Quaternary Neogene Paleogene Holocene Pleist. Plio. Miocene Oligocene Eocene Paleocene Makaira Istiophorus Tetrapterus Pseudohistiophorus Quaternary Neogene Paleogene Holocene Pleist. Plio. Miocene Oligocene Eocene Paleocene


  1. ^ "A compendium of fossil marine animal genera". Bulletins of American Paleontology. 364: 560. 2002. Retrieved 2008-01-08. 
  2. ^ a b Froese, Rainer, and Daniel Pauly, eds. (2013). Species of Istiophorus in FishBase. April 2013 version.
  3. ^ a b McGrouther, M. (2013). Sailfish, Istiophorus platypterus. Australian Museum. Retrieved 26 April 2013.
  4. ^ Collette, B.; Acero, A.; Amorim, A.F.; Boustany, A.; Canales Ramirez, C.; Cardenas, G.; Carpenter, K.E.; de Oliveira Leite Jr., N.; Di Natale, A.; Die, D.; et al. (2011). "Istiophorus platypterus". IUCN Red List of Threatened Species. Version 2012.2. International Union for Conservation of Nature. Retrieved 26 April 2013. 
  5. ^ Gardieff, S: Sailfish. Florida Museum of Natural History. Retrieved 26 April 2013.
  6. ^ Collette, B.B., McDowell, J.R. and Graves, J.E. (2006). Phylogeny of Recent billfishes (Xiphioidei). Bull. Mar. Sci. 79(3): 455-468.
  7. ^ a b Marras S, Noda T, Steffensen JF, Svendsen MBS, Krause J, Wilson ADM, Kurvers RHJM, Herbert-Read J & Domenic P 2015) "Not so fast: swimming behavior of sailfish during predator–prey interactions using high-speed video and accelerometry". Integrative and Comparative Biology 55: 718-727.
  8. ^ Svendsen MBS, Domenici P, Marras S, Krause J, Boswell KM, Rodriguez-Pinto I, Wilson ADM, Kurvers RHJM, Viblanc PE, Finger JS & Steffensen JF (2016) "Maximum swimming speeds of sailfish and other large marine predatory fish species based on muscle contraction time: A myth revisited". Biology Open, 5: 1415-1419.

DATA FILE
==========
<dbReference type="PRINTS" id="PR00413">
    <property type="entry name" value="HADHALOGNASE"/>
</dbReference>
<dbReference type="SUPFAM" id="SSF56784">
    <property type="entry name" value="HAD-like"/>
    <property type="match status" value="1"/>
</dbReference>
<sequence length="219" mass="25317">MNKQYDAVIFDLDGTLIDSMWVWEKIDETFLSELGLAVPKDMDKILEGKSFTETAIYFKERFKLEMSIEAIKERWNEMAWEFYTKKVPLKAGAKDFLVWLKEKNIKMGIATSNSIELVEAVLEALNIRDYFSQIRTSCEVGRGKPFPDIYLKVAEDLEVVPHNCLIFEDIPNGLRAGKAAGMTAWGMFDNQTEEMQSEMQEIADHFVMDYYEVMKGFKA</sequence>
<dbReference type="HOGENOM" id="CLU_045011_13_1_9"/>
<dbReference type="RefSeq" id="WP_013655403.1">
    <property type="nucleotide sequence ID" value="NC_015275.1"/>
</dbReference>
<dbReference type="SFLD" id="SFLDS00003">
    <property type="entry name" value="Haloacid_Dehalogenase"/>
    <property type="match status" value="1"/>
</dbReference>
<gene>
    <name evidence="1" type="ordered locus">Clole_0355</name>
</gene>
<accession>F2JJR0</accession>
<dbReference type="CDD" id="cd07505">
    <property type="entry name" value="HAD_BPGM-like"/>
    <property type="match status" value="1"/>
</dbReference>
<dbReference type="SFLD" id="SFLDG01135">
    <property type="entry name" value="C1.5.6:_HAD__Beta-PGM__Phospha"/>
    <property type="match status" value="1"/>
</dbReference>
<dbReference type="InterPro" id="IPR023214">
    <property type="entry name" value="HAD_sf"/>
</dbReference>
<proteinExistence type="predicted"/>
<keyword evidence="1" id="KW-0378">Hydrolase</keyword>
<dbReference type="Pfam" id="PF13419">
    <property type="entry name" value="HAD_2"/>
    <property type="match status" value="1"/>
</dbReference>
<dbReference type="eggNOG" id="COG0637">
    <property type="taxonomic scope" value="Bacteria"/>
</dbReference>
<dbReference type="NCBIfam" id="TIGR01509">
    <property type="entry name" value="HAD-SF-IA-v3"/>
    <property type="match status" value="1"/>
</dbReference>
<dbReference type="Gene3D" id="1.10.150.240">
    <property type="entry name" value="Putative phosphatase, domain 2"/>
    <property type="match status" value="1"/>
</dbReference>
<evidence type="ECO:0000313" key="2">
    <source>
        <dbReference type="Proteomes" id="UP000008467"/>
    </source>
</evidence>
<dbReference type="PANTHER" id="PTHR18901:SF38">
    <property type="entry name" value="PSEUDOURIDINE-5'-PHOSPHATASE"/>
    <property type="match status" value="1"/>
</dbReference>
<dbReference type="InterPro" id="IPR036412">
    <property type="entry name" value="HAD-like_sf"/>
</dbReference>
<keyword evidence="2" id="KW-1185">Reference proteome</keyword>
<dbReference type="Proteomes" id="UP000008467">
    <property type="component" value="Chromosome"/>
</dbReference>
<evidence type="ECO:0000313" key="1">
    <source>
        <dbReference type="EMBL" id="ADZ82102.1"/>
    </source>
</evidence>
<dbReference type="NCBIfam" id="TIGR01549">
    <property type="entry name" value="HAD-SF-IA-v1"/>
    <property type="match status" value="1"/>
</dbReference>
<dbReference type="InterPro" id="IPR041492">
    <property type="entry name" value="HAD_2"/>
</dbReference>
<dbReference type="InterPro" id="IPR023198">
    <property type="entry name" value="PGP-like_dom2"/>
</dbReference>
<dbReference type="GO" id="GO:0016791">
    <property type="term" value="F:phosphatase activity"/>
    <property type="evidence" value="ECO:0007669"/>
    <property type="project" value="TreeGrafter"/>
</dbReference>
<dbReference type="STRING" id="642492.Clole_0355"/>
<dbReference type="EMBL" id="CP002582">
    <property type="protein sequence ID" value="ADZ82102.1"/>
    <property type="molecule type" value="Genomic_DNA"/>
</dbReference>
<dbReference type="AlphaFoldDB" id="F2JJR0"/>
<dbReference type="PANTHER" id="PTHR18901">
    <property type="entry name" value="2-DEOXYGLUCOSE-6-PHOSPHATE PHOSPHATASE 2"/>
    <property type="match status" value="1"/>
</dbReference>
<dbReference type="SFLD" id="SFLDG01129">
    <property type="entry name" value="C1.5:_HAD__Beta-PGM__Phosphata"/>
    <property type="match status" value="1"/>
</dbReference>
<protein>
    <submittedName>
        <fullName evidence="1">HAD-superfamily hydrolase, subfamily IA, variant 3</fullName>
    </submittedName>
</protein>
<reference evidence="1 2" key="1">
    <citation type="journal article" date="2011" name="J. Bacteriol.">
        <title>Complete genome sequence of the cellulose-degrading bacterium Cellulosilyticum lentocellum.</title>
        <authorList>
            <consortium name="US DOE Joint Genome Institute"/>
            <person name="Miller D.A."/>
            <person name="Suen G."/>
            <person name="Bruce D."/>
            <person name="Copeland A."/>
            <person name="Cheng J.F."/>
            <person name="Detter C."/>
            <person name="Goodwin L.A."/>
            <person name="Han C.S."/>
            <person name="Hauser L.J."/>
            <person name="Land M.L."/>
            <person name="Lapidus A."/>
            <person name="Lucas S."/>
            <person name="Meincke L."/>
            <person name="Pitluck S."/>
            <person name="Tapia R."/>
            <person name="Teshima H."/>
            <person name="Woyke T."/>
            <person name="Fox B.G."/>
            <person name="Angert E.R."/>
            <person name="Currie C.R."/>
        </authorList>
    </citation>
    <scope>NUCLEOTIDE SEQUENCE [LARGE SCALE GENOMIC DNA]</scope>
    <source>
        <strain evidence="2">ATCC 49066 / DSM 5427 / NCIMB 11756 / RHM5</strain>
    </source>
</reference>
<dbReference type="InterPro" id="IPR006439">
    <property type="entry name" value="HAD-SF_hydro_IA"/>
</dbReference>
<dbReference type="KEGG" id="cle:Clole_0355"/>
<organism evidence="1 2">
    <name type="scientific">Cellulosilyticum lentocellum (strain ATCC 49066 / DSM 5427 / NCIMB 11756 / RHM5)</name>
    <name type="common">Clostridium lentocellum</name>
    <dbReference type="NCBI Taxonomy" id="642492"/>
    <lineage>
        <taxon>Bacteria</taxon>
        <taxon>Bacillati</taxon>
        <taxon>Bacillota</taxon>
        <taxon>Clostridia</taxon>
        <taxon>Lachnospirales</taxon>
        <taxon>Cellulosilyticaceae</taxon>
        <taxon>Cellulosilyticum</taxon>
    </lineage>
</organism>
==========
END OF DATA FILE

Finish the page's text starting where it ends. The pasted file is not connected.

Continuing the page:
9. ^ a b Domenici P, Wilson ADM, Kurvers RHJM, Marras S, Herbert-Read JE, Steffensen JF, Krause S, Viblanc PE, Couillaud P & Krause J (2014) "How sailfish use their bill to capture schooling prey". Proceedings of the Royal Society London B, 281: 20140444.
  10. ^ Sailfish Hunting SardinesYoutube.
  11. ^ a b Herbert-Read JE, Romanczuk P, Krause S, Strömbom D, Couillaud P, Domenici P, Kurvers RHJM, Marras S, Steffensen JF, Wilson ADM & Krause J (2016) "Group hunting sailfish alternate their attacks on their grouping prey to facilitate hunting success". Proceedings of the Royal Society London B, 283: 20161671.
  12. ^ a b Kurvers RHJM, Krause S, Viblanc PE, Herbert-Read JE, Zalansky P, Domenici P, Marras S, Steffensen JF, Wilson ADM, Couillaud P & Krause J (2017) "The evolution of lateralisation in group hunting sailfish". Current Biology.
  13. ^ Krause J and Ruxton GD (2002) Living in Groups Oxford University Press. ISBN 9780198508182